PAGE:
Director: David Ayer
Writer: David Ayer
Starring: Jake Gyllenhaal, Michael Pena
Films that live by the found footage gimmick only set themselves up to die by it and here this hip and modern style of filming which has infested every corner of Hollywood’s present generation of directors is in full force of distracting and nonsensical film killer. End of Watch displays an entirely unnecessary and confused devotion to pushing the technique to its possible limits, until its absence of logic and invasiveness undermines what would otherwise have been an entertaining but needlessly over the top Cop drama.
Despite its persistence this style of filming and editing hasn’t been cutting edge since the Blair Witch Project made it de rigour. Yet what Blair Witch had that none of its acolytes seem to bother with is a contained, uncomplicated logic. The point at which the drama has to be repeatedly interrupted in order to explain how the dynamic is working is when it has failed. After obsessively sticking to the idea only to then sporadically abandon it is when it becomes unwatchable. Normally this style merely frustrates and makes you wonder how decent directors can be so deluded to think they are wowing anybody. But End of Watch cannot leave the idea alone after the early set up and every time the viewer is made aware of its presence it becomes an obstacle to the immersion, ironic considering the original allure of the found footage genre.
While the idea is in full swing the justifications for each camera jump become increasingly tenuous and counter productive to the realistic docu-style many of the early scenes are trying to create. Gangsters happily record themselves carrying out drive by shootings and drug fuelled parties. As the action hots up and the pace makes it difficult to keep up with the changes of perspective (or perhaps easier to get away with), the camera switches from POV to 3rd person, or 3rd person but filmed in a 1st person way. Occasionally, when characters are having sex or being shot at, it is an unidentifiable mixture of all of these.
This calamitous favouring of style over substance is a real shame because; while no means being a classic, End of Watch is an enjoyable enough film. Most notably in the first half before the partners get drawn into the heat of the LA underground there are many scenes of earnest banter and evidence of thorough research which has gone into the small, often ignored details.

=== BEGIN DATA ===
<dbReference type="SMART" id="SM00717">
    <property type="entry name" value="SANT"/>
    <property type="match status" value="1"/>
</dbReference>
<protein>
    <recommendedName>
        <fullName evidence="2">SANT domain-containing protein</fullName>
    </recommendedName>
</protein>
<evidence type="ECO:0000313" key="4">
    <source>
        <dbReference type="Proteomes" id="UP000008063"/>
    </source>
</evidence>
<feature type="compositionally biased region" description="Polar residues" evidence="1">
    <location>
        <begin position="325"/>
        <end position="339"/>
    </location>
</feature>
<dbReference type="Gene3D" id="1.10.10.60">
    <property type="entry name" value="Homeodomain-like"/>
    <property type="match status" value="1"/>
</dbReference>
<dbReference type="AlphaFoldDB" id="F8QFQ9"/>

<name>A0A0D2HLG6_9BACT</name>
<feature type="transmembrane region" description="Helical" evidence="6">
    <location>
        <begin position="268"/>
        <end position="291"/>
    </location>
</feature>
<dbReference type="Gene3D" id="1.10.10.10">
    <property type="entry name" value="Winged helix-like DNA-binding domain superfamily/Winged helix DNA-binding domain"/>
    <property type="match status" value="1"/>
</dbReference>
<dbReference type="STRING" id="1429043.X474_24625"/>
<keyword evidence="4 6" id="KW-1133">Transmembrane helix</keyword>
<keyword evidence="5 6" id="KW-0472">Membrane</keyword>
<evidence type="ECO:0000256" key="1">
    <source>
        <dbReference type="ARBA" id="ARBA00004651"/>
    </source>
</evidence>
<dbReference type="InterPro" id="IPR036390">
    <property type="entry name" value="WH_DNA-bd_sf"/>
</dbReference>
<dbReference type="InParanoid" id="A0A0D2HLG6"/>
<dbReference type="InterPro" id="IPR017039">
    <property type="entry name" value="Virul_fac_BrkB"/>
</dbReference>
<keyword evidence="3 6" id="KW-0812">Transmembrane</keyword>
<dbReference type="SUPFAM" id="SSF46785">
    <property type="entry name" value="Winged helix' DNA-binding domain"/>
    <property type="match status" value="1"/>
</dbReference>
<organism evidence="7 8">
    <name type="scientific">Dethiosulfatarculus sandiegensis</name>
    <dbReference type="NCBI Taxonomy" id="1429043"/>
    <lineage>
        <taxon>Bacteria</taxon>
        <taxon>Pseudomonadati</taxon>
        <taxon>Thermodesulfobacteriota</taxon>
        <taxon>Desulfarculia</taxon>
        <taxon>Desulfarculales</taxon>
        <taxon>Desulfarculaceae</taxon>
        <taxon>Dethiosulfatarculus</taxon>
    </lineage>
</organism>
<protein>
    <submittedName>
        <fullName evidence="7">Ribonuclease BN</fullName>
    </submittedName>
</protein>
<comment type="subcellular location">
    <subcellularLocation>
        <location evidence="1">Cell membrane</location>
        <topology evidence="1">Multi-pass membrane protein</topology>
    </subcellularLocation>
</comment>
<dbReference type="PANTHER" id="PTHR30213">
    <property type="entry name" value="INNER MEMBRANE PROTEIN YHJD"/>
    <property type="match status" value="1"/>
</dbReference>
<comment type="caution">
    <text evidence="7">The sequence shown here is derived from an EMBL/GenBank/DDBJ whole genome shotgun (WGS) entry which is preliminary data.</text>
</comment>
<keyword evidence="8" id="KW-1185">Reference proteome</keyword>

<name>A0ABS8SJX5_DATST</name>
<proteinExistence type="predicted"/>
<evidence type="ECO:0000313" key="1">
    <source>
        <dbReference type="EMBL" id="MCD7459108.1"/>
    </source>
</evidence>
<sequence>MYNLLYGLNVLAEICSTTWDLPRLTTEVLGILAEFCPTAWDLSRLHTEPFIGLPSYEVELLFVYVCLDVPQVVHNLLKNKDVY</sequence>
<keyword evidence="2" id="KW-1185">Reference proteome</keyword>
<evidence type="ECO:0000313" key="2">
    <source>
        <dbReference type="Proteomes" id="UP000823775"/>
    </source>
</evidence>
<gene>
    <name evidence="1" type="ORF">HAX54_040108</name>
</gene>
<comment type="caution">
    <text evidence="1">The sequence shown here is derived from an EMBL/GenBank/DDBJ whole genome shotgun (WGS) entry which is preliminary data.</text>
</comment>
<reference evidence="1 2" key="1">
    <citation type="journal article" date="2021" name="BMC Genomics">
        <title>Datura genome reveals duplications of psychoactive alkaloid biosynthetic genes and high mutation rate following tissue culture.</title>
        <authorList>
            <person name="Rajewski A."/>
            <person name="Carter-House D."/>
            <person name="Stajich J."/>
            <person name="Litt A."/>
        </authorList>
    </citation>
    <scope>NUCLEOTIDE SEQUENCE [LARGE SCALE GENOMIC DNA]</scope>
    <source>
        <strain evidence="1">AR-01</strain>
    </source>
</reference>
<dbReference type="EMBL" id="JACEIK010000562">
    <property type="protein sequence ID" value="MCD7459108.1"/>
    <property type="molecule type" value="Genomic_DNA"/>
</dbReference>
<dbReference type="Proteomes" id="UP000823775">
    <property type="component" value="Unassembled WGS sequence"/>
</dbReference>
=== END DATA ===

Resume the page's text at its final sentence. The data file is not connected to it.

Following the two ambitious best buddies we share in their day to day trials as they struggle with the delicate balance of gaining the community’s trust and respect, and using violent intimidation to assert their authority.
This is a reality which firmly favours the perspective of the cops and as such there are plenty of scenes of macho chest pumping, hand clasping, and grown men calling each other ‘bro’ every ten minutes. The various working class denizens who have to be dealt with are brushed over as tragic, broken people, or cartoon psycho villains called colourful things such as “Big Evil”.
Despite the realism of the Cops perspective End of Watch has clearly taken many influences from Breaking Bad, which it tries to emulate as much as it can; from the over the top stereotypes of the Mexican gangsters, to the unpredictable switching of action from mundanity of everyday to explosive shoot outs. But without any of Breaking Bad’s dark sense of humour and the supposed realism of the hand held footage, it doesn’t fit at all well and pushes End of Watch too far into the macho bullshit category.
Without dropping any spoilers the climatic ending stoops to the lowest levels of Hollywood nonsense clichés, and close scrutiny will leave you scratching your head in disbelief.
If you can watch ten minutes without bursting a blood vessel at the infuriating camera work you may thoroughly enjoy End of Watch. By no means a good film but it is certainly worth a watch before the found footage trend finally dies its slow death and this starts to look terribly dated.